Poe's "The Masque of the Red Death and "The Telltale Heart" Essay

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Edgar Allan Poe's short stories, "The Telltale Heart" and "The Masque of the Red Death" are two very different stories. One is about a simple man, perhaps a servant, who narrates the tale of how he kills his wealthy benefactor, and the other is about a prince who turns his back on his country while a plague known as The Red Death ravages his lands. Yet, there are some similarities in both. Time, for instance, and the stroke of midnight, seem to always herald the approach of impending death. Both are killers, one by his own hand, the other by neglecting his country. One seeks peace, the other seeks pleasure, but both are motivated by the selfish need to rid themselves of that which haunts them, even at the expense of another's life. …show more content…
"They resolved to leave means neither of ingress or egress to the sudden impulses of despair or of frenzy from within." Prince Prospero also, "had provided all the appliances of pleasure. There were buffoons, there were improvisatori [actors], there were ballet-dancers, there were musicians, there was Beauty, and there was wine. All these and security were within."[386] It was the great detail that each character took to rid themselves of their horrors, that they create in themselves a confidence, which leads them to falsely assume they are safe from reproach.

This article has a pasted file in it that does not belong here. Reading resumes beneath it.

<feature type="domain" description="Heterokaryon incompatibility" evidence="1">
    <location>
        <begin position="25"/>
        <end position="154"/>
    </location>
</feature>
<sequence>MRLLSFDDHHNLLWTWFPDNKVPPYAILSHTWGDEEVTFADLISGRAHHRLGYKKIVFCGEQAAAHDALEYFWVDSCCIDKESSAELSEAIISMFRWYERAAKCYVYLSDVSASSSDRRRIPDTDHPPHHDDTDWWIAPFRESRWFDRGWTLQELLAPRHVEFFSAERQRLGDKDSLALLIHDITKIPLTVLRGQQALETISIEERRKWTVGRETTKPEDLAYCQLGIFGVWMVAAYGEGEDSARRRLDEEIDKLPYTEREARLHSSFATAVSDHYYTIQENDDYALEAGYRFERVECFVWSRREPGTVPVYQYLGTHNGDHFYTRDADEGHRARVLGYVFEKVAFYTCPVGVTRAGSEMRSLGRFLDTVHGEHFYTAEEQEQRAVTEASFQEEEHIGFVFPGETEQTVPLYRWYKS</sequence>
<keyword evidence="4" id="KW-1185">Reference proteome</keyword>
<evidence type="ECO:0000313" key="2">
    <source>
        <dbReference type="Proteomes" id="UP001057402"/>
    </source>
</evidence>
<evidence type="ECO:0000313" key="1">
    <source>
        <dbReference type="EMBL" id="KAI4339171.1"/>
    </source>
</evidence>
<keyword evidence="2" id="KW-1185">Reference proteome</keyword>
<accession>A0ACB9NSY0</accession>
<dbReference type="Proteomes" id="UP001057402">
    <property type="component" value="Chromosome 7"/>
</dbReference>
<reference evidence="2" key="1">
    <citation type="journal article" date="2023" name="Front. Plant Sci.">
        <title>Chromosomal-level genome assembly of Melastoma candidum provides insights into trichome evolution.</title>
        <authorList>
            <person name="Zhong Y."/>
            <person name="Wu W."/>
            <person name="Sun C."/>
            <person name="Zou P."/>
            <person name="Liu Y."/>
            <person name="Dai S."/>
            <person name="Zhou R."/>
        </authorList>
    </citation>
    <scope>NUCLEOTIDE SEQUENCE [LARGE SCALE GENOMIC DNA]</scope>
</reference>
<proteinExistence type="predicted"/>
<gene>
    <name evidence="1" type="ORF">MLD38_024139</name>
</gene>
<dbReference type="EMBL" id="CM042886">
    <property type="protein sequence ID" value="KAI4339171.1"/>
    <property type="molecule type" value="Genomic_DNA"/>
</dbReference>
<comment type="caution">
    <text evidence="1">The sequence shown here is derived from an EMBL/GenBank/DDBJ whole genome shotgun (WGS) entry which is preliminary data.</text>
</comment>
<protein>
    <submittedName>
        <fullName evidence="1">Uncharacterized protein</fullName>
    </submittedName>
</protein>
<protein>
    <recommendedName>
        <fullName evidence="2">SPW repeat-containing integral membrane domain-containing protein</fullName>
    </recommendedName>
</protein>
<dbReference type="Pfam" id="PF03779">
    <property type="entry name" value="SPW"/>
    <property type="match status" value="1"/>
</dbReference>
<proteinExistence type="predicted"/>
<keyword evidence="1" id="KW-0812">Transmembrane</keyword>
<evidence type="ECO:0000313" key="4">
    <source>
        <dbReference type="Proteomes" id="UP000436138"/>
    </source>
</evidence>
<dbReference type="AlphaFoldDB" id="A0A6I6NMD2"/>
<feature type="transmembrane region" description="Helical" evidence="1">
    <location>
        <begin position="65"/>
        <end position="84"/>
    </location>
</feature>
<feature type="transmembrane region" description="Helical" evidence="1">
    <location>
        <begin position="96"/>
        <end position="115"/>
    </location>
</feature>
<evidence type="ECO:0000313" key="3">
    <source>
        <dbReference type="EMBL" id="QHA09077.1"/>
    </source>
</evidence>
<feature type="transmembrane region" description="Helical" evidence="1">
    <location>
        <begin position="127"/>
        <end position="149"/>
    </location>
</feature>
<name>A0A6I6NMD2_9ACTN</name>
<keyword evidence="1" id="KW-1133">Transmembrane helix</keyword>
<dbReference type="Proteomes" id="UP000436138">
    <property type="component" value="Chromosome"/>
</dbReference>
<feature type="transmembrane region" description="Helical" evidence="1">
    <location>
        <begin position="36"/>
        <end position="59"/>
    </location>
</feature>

This false sense of control feeds them both with a sense of power, a feeling that they can do anything they want, or a 'God complex,' if you will. Prospero, after half of his country had fallen victim to the Red Death, was "happy and dauntless and sagacious."[386] It is after approximately six months of seclusion, "while the pestilence raged most furiously abroad, that the Prince Prospero entertained his thousand friends at a Masqueree ball of the most unusual magnificence." [386] How disgusting a man is this that all he can see is his own pleasure at a time when his country needs him the most.

In "Telltale Heart," the narrator shows his cockiness, when he explains the rush of power he feels at being so smart in his planning of the old man's death. "Oh you would have laughed to see how cunningly I thrust it (his head) in!" And later he reflects, "Upon the eighth night I was more then usually

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